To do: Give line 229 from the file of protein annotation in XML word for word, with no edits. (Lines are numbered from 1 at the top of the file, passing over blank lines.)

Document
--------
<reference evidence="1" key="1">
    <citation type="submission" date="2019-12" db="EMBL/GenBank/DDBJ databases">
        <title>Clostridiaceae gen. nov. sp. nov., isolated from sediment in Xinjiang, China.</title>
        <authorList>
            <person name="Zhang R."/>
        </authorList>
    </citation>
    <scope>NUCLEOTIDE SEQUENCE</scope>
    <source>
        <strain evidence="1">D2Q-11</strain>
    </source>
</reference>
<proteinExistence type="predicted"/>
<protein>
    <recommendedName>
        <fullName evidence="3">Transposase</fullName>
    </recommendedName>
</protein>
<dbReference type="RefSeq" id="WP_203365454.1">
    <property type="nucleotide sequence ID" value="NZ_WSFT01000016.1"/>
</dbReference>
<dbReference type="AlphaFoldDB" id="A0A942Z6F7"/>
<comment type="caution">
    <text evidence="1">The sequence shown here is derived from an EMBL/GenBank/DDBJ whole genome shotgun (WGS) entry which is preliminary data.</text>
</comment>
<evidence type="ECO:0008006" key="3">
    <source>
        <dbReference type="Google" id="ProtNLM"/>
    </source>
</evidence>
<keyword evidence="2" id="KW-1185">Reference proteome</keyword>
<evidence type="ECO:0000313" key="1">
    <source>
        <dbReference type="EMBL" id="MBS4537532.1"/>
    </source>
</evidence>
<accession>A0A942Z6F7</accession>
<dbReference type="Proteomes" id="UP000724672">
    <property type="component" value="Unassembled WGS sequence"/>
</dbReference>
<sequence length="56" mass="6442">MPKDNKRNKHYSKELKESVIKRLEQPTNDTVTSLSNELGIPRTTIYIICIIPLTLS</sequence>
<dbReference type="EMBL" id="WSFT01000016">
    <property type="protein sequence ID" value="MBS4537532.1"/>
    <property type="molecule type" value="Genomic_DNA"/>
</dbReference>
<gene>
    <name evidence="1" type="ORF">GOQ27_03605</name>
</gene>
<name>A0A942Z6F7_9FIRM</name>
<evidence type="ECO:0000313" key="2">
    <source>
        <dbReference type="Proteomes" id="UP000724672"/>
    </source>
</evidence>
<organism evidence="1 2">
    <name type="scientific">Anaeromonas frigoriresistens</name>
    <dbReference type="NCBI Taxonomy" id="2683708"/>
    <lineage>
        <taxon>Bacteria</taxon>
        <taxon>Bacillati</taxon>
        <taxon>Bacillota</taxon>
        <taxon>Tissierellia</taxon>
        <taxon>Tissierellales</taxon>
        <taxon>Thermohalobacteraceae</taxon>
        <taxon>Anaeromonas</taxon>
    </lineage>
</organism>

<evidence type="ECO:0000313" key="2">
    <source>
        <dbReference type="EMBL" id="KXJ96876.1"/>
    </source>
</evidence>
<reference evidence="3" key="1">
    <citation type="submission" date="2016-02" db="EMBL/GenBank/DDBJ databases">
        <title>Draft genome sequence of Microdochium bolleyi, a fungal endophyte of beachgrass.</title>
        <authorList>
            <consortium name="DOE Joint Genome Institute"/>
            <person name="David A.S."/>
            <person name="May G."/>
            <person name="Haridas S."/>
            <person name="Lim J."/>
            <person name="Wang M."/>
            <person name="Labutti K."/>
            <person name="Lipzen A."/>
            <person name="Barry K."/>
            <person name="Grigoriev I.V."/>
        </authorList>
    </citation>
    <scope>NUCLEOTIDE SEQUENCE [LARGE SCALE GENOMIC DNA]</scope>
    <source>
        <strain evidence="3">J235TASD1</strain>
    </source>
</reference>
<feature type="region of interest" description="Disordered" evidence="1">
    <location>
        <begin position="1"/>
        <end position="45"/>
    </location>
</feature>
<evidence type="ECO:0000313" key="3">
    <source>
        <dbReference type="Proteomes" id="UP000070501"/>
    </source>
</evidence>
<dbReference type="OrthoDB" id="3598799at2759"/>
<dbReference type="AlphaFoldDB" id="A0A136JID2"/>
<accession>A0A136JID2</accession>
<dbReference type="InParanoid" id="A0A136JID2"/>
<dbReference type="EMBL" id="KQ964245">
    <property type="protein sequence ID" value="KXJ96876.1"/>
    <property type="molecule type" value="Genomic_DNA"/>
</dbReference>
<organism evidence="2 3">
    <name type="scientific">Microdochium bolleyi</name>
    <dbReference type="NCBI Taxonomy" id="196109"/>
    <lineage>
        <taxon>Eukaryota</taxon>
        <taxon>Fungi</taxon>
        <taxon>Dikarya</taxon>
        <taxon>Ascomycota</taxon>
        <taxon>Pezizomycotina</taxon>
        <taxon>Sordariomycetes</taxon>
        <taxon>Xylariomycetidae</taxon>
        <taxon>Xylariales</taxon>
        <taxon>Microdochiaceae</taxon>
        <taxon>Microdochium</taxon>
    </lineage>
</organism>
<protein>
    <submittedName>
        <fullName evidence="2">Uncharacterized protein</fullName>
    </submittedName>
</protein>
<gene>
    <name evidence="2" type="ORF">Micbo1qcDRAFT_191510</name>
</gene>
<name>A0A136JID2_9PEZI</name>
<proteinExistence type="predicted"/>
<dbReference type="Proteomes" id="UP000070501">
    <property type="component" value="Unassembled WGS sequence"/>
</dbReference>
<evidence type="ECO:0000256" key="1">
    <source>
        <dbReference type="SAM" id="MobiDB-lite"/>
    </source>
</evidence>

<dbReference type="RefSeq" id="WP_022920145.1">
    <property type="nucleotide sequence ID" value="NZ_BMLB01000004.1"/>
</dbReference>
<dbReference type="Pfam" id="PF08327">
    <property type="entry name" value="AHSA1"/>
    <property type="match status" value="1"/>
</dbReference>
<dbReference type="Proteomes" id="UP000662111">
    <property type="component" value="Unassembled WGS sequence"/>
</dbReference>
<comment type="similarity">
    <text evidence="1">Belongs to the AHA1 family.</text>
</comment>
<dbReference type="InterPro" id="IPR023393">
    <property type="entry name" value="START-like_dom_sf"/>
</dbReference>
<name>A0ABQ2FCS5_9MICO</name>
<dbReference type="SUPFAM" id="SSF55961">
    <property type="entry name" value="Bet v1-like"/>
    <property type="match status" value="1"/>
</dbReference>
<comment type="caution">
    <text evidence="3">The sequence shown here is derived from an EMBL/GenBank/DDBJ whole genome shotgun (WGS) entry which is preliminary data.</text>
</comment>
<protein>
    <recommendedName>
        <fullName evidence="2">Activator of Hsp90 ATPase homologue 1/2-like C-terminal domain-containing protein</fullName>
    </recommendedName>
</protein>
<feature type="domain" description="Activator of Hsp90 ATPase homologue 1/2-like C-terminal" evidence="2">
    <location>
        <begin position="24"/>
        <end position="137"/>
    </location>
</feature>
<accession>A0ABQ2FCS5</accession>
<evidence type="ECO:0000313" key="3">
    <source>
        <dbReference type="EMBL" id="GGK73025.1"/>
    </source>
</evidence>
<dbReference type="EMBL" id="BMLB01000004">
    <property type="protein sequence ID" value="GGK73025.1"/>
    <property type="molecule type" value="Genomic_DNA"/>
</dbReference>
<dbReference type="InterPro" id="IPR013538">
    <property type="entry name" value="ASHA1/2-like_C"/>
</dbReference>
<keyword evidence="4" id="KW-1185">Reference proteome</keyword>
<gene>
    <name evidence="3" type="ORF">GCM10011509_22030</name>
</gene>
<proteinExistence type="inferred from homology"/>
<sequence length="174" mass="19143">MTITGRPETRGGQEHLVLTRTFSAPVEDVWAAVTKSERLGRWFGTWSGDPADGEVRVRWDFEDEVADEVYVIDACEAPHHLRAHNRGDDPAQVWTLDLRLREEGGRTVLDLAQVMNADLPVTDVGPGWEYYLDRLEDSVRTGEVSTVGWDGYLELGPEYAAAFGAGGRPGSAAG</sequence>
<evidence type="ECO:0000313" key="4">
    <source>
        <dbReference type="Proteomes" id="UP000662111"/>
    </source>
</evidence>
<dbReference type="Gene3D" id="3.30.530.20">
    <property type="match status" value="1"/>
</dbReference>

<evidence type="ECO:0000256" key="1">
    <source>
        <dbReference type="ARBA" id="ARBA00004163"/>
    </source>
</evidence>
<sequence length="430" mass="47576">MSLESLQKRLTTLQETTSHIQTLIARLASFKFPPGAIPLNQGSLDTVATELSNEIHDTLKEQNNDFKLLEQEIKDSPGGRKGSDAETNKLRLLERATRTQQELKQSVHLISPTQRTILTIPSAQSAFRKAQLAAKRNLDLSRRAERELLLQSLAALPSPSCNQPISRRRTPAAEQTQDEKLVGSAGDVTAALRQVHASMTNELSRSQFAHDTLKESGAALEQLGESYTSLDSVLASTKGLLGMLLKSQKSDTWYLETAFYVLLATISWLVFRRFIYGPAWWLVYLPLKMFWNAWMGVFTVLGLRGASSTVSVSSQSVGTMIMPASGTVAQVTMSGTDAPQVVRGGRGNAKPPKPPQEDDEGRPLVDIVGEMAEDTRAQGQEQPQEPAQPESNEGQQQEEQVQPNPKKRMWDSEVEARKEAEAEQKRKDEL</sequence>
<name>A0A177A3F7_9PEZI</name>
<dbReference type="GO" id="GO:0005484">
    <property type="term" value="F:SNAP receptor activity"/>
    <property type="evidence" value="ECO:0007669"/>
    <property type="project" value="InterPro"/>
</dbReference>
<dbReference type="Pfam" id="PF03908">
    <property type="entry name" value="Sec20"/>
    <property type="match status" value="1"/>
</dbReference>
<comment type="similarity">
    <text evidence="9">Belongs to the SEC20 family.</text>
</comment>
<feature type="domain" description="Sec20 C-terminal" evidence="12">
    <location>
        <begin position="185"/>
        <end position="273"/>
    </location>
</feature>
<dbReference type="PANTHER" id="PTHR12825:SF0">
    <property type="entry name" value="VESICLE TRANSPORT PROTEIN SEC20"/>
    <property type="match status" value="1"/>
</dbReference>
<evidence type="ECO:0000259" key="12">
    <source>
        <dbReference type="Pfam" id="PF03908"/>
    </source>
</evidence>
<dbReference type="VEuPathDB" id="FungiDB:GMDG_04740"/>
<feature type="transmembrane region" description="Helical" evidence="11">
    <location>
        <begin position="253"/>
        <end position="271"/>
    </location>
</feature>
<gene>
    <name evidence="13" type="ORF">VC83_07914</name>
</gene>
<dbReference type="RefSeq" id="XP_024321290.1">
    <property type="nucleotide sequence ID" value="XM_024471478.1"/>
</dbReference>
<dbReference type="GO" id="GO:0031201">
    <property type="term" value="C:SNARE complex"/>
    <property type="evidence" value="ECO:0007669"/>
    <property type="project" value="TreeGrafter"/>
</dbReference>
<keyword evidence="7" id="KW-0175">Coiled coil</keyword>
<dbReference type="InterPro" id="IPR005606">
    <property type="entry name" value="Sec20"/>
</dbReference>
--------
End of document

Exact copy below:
    <location>